OF PRINCIPALITIES AND POWERS - Seven True Things You Aren’t Supposed to Say (about Iraq)

(08/05/2006)

By Tony Russell

It feels strange, at this point in my life, to find myself biting my tongue. And yet there it is. It’s not as if I feel overtly threatened. My e-mail might be screened, and my telephone calls monitored, and my bank transactions scanned, and my medical records accessed, but nobody is likely to come looking for me (since I’m neither Muslim nor of Arab descent). I don’t work in the media (like Bill Maher or Phil Donohue), so I probably won’t be fired. I’m not an entertainer (like the Dixie Chicks), so I probably won’t be boycotted and shunned. I’m not in politics, so I won’t be derided (like Howard Dean) or abused by Ann Coulter and a host of right wing hatemongers.

No, it’s just that I’m aware of a mood, a climate, a state of mind, that labels my contrarian opinions as unpatriotic. Even unspeakable. If I want to remain an ordinary Joe in good standing, I can hide these ideas like Anne Frank’s family in the attic of my mind, but it would be dangerous for them to show themselves on the street.

Grant the Bush administration this: They’ve been great at mind control. If facts and logic indicate the administration has lied about one thing or another—say Iraq, to take an obvious example—, you may, like me, find yourself hesitating to say so at work, or at church, or over the backyard fence.

So, like a patient in group therapy, struggling to make his way to health, I have a need to say the unspeakable, and to say it with the forcefulness I actually feel. Here are seven true things about Iraq it’s not okay to think, let alone speak:

1) The war in Iraq isn’t a noble cause; it’s a naked crime. The war was never about spreading democracy; it has always been about controlling oil supplies—or, more accurately, about ensuring U.S. global dominance by controlling the Persian Gulf. It’s the fulfillment of a plan for imperial expansion originally hatched by Henry Kissinger more than thirty years ago.

Kissinger’s scheme was revived by Paul Wolfowitz in 1992 in a policy proposal titled “Defense Policy Guidance,” and then again by the Project for the New American Century (a right wing think tank which has included Wolfowitz, Dick Cheney, Donald Rumsfeld, Scooter Libby, Richard Perle, and John Bolton, among others) in a 2000 report called “Rebuilding American Defenses.”

With George W. Bush’s rise to the presidency, those men became his military and foreign policy team. When the attack came on September 11, they finally had both the clout and the chance to fulfill their dream.

Connecting the dots is child’s play: The Bush officials I’ve named laid out specific plans for the Persian Gulf—which anyone can read if they wish—and now they are carrying them out. People who can’t see the dots because they are blinded by stars and stripes are the kind of Americans the Bush people count on— good-hearted, God-fearing, and gullible.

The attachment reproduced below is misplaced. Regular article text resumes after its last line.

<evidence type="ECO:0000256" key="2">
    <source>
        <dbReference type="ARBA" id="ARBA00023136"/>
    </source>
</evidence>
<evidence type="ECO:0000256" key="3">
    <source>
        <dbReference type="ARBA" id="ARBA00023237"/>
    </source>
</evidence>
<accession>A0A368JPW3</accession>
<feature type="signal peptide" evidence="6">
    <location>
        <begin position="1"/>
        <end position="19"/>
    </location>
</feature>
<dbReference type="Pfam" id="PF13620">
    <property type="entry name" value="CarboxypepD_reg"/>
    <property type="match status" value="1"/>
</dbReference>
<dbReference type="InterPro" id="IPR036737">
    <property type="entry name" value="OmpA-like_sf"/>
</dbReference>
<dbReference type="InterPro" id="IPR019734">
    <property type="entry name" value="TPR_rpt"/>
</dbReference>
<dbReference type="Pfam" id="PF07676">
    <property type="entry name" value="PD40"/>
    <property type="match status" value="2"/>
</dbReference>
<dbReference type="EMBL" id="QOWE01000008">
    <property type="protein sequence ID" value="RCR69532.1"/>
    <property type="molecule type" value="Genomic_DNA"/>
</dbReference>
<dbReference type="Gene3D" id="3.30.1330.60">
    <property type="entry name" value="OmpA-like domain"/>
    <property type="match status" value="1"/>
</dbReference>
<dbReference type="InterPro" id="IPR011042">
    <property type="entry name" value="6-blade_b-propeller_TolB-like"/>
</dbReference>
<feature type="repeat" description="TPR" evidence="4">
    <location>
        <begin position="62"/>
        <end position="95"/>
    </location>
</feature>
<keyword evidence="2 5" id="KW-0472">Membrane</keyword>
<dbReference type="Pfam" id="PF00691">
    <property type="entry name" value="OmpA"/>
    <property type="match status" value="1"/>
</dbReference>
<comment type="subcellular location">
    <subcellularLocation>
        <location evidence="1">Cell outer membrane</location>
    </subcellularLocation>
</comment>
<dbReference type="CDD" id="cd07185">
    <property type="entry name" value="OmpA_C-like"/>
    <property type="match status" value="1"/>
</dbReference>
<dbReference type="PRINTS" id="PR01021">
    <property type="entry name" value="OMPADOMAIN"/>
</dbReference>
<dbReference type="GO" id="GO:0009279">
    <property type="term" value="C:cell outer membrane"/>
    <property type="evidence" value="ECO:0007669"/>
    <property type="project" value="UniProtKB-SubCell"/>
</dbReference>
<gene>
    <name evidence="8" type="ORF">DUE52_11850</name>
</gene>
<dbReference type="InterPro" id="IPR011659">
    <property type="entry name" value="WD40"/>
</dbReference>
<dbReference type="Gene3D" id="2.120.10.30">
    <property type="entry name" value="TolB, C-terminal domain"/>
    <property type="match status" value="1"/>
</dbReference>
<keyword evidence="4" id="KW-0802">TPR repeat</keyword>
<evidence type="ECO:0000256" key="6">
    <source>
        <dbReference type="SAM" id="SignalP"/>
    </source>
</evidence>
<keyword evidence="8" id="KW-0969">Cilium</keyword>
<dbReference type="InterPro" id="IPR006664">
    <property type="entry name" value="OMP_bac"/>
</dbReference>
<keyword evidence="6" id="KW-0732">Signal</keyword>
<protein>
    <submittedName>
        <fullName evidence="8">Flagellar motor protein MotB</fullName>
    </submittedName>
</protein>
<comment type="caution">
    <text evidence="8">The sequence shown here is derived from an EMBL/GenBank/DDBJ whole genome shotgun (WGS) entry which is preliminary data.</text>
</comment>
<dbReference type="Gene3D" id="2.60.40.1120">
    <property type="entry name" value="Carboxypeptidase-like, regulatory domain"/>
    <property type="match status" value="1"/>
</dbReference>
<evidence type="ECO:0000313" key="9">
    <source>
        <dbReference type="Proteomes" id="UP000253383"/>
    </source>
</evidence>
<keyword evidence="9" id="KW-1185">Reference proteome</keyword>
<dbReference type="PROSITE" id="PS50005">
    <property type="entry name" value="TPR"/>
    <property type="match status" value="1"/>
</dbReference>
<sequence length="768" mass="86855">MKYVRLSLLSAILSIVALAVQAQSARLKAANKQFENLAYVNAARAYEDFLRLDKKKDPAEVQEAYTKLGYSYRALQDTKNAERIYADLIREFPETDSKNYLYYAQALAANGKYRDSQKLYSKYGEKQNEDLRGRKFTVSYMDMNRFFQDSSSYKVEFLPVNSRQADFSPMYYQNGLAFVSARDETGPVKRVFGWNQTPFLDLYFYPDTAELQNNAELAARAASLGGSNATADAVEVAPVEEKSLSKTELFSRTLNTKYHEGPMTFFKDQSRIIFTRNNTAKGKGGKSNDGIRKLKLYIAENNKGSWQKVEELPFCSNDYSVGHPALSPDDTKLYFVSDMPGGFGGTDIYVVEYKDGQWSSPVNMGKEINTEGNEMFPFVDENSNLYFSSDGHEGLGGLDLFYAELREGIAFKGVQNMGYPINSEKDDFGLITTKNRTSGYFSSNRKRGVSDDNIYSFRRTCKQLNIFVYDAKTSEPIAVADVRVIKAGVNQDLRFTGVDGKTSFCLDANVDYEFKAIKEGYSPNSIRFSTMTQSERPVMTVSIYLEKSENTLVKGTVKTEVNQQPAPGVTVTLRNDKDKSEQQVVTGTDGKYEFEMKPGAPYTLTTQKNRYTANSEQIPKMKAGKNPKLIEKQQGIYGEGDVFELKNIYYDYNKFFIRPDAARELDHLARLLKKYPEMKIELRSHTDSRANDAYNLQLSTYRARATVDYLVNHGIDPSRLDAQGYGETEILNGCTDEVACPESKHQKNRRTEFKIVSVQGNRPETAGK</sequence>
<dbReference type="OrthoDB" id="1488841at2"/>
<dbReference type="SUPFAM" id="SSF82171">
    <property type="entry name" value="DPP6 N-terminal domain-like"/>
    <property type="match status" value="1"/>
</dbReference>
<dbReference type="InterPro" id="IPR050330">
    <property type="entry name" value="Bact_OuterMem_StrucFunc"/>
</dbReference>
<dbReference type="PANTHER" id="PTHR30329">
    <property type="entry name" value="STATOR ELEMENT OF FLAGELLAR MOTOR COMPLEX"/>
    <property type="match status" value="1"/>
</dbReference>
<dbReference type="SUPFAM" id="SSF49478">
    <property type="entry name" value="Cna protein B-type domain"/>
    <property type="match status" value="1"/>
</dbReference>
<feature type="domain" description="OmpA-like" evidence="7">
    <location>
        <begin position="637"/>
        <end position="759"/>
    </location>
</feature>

The war was illegal and immoral from its conception, the neoconservatives’ bastard baby, birthed with a campaign of lies, swaddled with American flags, and laid in a TV tube. We invaded and occupied a country that had neither the intent nor the means to harm us. The war is hardly a legitimate source of American pride. Guilt, shame, and remorse are more appropriate emotions. But those seem as scarce as Iraqi “weapons of mass destruction” (WMDs).

2) The inspections were working perfectly; that’s why they had to be stopped. U.N. inspectors weren’t finding any WMDs because there were none to be found. There was a danger that they might actually complete their work and conclude that Iraq had no WMDs, blowing the cover for our planned assault. That would never do, so the U.S. gave them a deadline to leave the country.

This whole run-up to the war was marked by clumsy lies and a compliant American media. Administration officials (including Donald Rumsfeld, and Colin Powell in his obscene performance at the U.N.) claimed that we knew what weapons of mass destruction Iraq had, in what amounts, and where they were located. If all of that were true, the simplest course would have been to share some of that “intelligence” with the weapons inspectors. What kind of media fails to ask such an obvious question as “Why don’t you tell the inspectors where they are?”

The media failed to remark on an even bigger lie, this one mouthed by both President Bush and Senator Pat Roberts: that Saddam Hussein wouldn’t let the inspectors in. When the inspectors were in and running all over Iraq! The inspectors weren’t forced out by Saddam Hussein; they were run out by the U.S. so the bombing campaign could begin. What kind of media lets something so big go unremarked, and literally lets the administration get away with murder?

3) Our early whirlwind “victory” was a mirage in the desert. The race to Baghdad encountered minimal opposition. U.S. forces seemed to be a juggernaut as they raced to secure oil fields and the Interior Ministry. The oil was the goal; the Interior Ministry would provide Saddam Hussein’s spy files, which could then be used to manipulate and blackmail figures in the new government. Grabbing those files would also prevent details of U.S. support for Saddam from falling into the wrong hands.

The problem? The token opposition was part of Iraqi strategy. Most Iraqi soldiers simply took off their uniforms, hid their weapons, and melted into the landscape, to begin a well-organized resistance. The resistance was greatly aided by the U.S., which focused on the oil and the spy files, and ignored the rest. “The rest” included schools, museums, businesses, and office buildings, which were left to looters; water, power, and communications installations, which were likewise left to looters; and weapon depots and ammunition dumps, which were quickly emptied and supplied the firepower for the insurgents. Dumb, dumb, and dumb!